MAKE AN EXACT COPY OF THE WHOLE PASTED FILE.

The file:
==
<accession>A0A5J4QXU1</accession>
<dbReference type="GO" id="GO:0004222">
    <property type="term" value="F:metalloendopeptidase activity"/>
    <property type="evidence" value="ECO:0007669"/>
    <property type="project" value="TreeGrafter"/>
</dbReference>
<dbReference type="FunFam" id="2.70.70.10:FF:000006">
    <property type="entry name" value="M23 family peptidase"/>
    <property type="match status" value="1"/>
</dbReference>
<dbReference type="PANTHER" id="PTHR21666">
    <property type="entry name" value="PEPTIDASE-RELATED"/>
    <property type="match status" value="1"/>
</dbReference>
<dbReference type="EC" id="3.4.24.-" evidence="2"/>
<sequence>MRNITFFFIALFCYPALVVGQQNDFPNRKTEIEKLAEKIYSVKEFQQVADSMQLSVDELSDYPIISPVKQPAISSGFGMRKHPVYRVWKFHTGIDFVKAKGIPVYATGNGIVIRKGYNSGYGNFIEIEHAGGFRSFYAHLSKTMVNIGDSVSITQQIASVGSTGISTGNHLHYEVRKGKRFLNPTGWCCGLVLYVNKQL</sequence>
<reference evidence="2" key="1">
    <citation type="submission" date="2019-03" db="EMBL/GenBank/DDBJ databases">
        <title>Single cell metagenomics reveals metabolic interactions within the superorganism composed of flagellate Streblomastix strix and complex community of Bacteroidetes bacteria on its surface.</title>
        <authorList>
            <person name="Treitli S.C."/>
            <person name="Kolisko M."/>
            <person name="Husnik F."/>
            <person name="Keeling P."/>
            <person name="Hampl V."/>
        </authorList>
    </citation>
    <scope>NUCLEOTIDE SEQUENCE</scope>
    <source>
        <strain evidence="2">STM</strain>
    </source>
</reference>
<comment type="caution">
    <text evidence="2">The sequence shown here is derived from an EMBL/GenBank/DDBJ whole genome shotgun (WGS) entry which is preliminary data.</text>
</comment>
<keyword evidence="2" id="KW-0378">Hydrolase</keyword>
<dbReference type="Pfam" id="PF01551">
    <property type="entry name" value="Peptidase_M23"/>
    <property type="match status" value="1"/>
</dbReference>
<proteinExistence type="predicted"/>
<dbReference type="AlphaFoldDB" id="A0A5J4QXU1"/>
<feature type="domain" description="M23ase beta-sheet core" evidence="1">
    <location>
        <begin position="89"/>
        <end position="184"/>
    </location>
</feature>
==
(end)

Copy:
<accession>A0A5J4QXU1</accession>
<dbReference type="GO" id="GO:0004222">
    <property type="term" value="F:metalloendopeptidase activity"/>
    <property type="evidence" value="ECO:0007669"/>
    <property type="project" value="TreeGrafter"/>
</dbReference>
<dbReference type="FunFam" id="2.70.70.10:FF:000006">
    <property type="entry name" value="M23 family peptidase"/>
    <property type="match status" value="1"/>
</dbReference>
<dbReference type="PANTHER" id="PTHR21666">
    <property type="entry name" value="PEPTIDASE-RELATED"/>
    <property type="match status" value="1"/>
</dbReference>
<dbReference type="EC" id="3.4.24.-" evidence="2"/>
<sequence>MRNITFFFIALFCYPALVVGQQNDFPNRKTEIEKLAEKIYSVKEFQQVADSMQLSVDELSDYPIISPVKQPAISSGFGMRKHPVYRVWKFHTGIDFVKAKGIPVYATGNGIVIRKGYNSGYGNFIEIEHAGGFRSFYAHLSKTMVNIGDSVSITQQIASVGSTGISTGNHLHYEVRKGKRFLNPTGWCCGLVLYVNKQL</sequence>
<reference evidence="2" key="1">
    <citation type="submission" date="2019-03" db="EMBL/GenBank/DDBJ databases">
        <title>Single cell metagenomics reveals metabolic interactions within the superorganism composed of flagellate Streblomastix strix and complex community of Bacteroidetes bacteria on its surface.</title>
        <authorList>
            <person name="Treitli S.C."/>
            <person name="Kolisko M."/>
            <person name="Husnik F."/>
            <person name="Keeling P."/>
            <person name="Hampl V."/>
        </authorList>
    </citation>
    <scope>NUCLEOTIDE SEQUENCE</scope>
    <source>
        <strain evidence="2">STM</strain>
    </source>
</reference>
<comment type="caution">
    <text evidence="2">The sequence shown here is derived from an EMBL/GenBank/DDBJ whole genome shotgun (WGS) entry which is preliminary data.</text>
</comment>
<keyword evidence="2" id="KW-0378">Hydrolase</keyword>
<dbReference type="Pfam" id="PF01551">
    <property type="entry name" value="Peptidase_M23"/>
    <property type="match status" value="1"/>
</dbReference>
<proteinExistence type="predicted"/>
<dbReference type="AlphaFoldDB" id="A0A5J4QXU1"/>
<feature type="domain" description="M23ase beta-sheet core" evidence="1">
    <location>
        <begin position="89"/>
        <end position="184"/>
    </location>
</feature>